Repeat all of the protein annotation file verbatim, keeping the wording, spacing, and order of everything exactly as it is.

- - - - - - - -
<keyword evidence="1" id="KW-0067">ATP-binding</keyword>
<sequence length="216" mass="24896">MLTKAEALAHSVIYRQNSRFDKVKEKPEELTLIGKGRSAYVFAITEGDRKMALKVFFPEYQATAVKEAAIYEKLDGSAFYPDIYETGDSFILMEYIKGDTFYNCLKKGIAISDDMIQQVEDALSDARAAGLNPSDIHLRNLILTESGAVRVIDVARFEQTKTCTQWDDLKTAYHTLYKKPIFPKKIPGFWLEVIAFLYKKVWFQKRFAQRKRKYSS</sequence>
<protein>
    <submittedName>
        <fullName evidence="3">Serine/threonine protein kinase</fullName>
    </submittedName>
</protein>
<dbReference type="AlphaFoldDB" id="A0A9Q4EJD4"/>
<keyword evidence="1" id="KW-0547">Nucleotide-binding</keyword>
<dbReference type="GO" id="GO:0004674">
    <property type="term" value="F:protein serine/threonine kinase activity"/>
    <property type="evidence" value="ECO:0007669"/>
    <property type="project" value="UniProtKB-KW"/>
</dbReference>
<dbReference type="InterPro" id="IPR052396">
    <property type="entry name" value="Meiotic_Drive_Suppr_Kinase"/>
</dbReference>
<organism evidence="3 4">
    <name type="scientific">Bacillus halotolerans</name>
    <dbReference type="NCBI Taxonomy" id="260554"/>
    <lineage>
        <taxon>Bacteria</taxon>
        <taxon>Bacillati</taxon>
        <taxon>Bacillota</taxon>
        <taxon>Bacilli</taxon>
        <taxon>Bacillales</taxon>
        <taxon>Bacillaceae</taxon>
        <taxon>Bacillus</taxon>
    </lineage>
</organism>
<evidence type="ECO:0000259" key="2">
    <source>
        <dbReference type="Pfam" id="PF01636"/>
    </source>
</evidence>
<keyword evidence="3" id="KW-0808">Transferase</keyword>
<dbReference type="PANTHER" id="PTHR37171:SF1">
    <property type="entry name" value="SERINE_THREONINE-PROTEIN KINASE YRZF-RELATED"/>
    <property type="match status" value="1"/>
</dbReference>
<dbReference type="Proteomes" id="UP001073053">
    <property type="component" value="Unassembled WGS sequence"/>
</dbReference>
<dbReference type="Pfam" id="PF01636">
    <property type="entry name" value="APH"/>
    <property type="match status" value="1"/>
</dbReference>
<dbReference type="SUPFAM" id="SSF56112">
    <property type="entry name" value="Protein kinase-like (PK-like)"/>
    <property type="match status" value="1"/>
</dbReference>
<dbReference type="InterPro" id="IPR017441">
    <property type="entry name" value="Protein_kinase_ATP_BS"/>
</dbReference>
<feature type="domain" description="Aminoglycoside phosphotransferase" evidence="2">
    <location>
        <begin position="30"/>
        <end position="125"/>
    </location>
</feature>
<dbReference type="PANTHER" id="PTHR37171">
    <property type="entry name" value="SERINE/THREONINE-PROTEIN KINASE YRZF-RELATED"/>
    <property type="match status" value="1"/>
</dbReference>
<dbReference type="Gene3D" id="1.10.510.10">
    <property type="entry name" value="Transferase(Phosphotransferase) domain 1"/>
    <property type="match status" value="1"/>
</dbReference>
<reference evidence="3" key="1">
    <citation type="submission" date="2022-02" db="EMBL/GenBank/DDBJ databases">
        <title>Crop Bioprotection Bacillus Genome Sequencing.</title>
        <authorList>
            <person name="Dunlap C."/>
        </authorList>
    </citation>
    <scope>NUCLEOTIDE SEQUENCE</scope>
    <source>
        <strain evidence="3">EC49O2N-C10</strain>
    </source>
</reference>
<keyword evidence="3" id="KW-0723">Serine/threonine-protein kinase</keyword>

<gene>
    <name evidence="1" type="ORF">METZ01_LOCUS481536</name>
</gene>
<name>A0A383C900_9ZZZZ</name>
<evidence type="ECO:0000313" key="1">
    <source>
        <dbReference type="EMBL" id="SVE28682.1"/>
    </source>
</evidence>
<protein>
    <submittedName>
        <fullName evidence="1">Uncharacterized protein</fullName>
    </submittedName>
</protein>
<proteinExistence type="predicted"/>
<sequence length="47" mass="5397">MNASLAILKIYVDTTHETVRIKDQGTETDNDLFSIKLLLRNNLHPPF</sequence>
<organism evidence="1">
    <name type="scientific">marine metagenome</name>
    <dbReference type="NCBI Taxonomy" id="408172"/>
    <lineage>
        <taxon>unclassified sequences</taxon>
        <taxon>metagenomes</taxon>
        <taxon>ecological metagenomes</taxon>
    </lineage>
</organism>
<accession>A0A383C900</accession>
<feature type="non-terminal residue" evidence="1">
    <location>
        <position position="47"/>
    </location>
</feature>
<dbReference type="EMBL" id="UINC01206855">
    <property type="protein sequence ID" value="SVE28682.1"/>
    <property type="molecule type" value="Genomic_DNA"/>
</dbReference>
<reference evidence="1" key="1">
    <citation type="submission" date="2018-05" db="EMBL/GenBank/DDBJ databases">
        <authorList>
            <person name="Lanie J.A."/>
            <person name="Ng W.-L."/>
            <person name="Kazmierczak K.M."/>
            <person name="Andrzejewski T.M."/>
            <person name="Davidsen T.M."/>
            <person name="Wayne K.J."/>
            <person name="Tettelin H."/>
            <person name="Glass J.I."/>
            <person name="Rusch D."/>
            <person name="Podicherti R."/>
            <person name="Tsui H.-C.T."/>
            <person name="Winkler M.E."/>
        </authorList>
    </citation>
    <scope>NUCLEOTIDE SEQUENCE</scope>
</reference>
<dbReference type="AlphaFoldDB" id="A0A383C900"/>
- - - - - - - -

<keyword evidence="1" id="KW-0067">ATP-binding</keyword>
<sequence length="216" mass="24896">MLTKAEALAHSVIYRQNSRFDKVKEKPEELTLIGKGRSAYVFAITEGDRKMALKVFFPEYQATAVKEAAIYEKLDGSAFYPDIYETGDSFILMEYIKGDTFYNCLKKGIAISDDMIQQVEDALSDARAAGLNPSDIHLRNLILTESGAVRVIDVARFEQTKTCTQWDDLKTAYHTLYKKPIFPKKIPGFWLEVIAFLYKKVWFQKRFAQRKRKYSS</sequence>
<protein>
    <submittedName>
        <fullName evidence="3">Serine/threonine protein kinase</fullName>
    </submittedName>
</protein>
<dbReference type="AlphaFoldDB" id="A0A9Q4EJD4"/>
<keyword evidence="1" id="KW-0547">Nucleotide-binding</keyword>
<dbReference type="GO" id="GO:0004674">
    <property type="term" value="F:protein serine/threonine kinase activity"/>
    <property type="evidence" value="ECO:0007669"/>
    <property type="project" value="UniProtKB-KW"/>
</dbReference>
<dbReference type="InterPro" id="IPR052396">
    <property type="entry name" value="Meiotic_Drive_Suppr_Kinase"/>
</dbReference>
<organism evidence="3 4">
    <name type="scientific">Bacillus halotolerans</name>
    <dbReference type="NCBI Taxonomy" id="260554"/>
    <lineage>
        <taxon>Bacteria</taxon>
        <taxon>Bacillati</taxon>
        <taxon>Bacillota</taxon>
        <taxon>Bacilli</taxon>
        <taxon>Bacillales</taxon>
        <taxon>Bacillaceae</taxon>
        <taxon>Bacillus</taxon>
    </lineage>
</organism>
<evidence type="ECO:0000259" key="2">
    <source>
        <dbReference type="Pfam" id="PF01636"/>
    </source>
</evidence>
<keyword evidence="3" id="KW-0808">Transferase</keyword>
<dbReference type="PANTHER" id="PTHR37171:SF1">
    <property type="entry name" value="SERINE_THREONINE-PROTEIN KINASE YRZF-RELATED"/>
    <property type="match status" value="1"/>
</dbReference>
<dbReference type="Proteomes" id="UP001073053">
    <property type="component" value="Unassembled WGS sequence"/>
</dbReference>
<dbReference type="Pfam" id="PF01636">
    <property type="entry name" value="APH"/>
    <property type="match status" value="1"/>
</dbReference>
<dbReference type="SUPFAM" id="SSF56112">
    <property type="entry name" value="Protein kinase-like (PK-like)"/>
    <property type="match status" value="1"/>
</dbReference>
<dbReference type="InterPro" id="IPR017441">
    <property type="entry name" value="Protein_kinase_ATP_BS"/>
</dbReference>
<feature type="domain" description="Aminoglycoside phosphotransferase" evidence="2">
    <location>
        <begin position="30"/>
        <end position="125"/>
    </location>
</feature>
<dbReference type="PANTHER" id="PTHR37171">
    <property type="entry name" value="SERINE/THREONINE-PROTEIN KINASE YRZF-RELATED"/>
    <property type="match status" value="1"/>
</dbReference>
<dbReference type="Gene3D" id="1.10.510.10">
    <property type="entry name" value="Transferase(Phosphotransferase) domain 1"/>
    <property type="match status" value="1"/>
</dbReference>
<reference evidence="3" key="1">
    <citation type="submission" date="2022-02" db="EMBL/GenBank/DDBJ databases">
        <title>Crop Bioprotection Bacillus Genome Sequencing.</title>
        <authorList>
            <person name="Dunlap C."/>
        </authorList>
    </citation>
    <scope>NUCLEOTIDE SEQUENCE</scope>
    <source>
        <strain evidence="3">EC49O2N-C10</strain>
    </source>
</reference>
<keyword evidence="3" id="KW-0723">Serine/threonine-protein kinase</keyword>

<gene>
    <name evidence="1" type="ORF">METZ01_LOCUS481536</name>
</gene>
<name>A0A383C900_9ZZZZ</name>
<evidence type="ECO:0000313" key="1">
    <source>
        <dbReference type="EMBL" id="SVE28682.1"/>
    </source>
</evidence>
<protein>
    <submittedName>
        <fullName evidence="1">Uncharacterized protein</fullName>
    </submittedName>
</protein>
<proteinExistence type="predicted"/>
<sequence length="47" mass="5397">MNASLAILKIYVDTTHETVRIKDQGTETDNDLFSIKLLLRNNLHPPF</sequence>
<organism evidence="1">
    <name type="scientific">marine metagenome</name>
    <dbReference type="NCBI Taxonomy" id="408172"/>
    <lineage>
        <taxon>unclassified sequences</taxon>
        <taxon>metagenomes</taxon>
        <taxon>ecological metagenomes</taxon>
    </lineage>
</organism>
<accession>A0A383C900</accession>
<feature type="non-terminal residue" evidence="1">
    <location>
        <position position="47"/>
    </location>
</feature>
<dbReference type="EMBL" id="UINC01206855">
    <property type="protein sequence ID" value="SVE28682.1"/>
    <property type="molecule type" value="Genomic_DNA"/>
</dbReference>
<reference evidence="1" key="1">
    <citation type="submission" date="2018-05" db="EMBL/GenBank/DDBJ databases">
        <authorList>
            <person name="Lanie J.A."/>
            <person name="Ng W.-L."/>
            <person name="Kazmierczak K.M."/>
            <person name="Andrzejewski T.M."/>
            <person name="Davidsen T.M."/>
            <person name="Wayne K.J."/>
            <person name="Tettelin H."/>
            <person name="Glass J.I."/>
            <person name="Rusch D."/>
            <person name="Podicherti R."/>
            <person name="Tsui H.-C.T."/>
            <person name="Winkler M.E."/>
        </authorList>
    </citation>
    <scope>NUCLEOTIDE SEQUENCE</scope>
</reference>
<dbReference type="AlphaFoldDB" id="A0A383C900"/>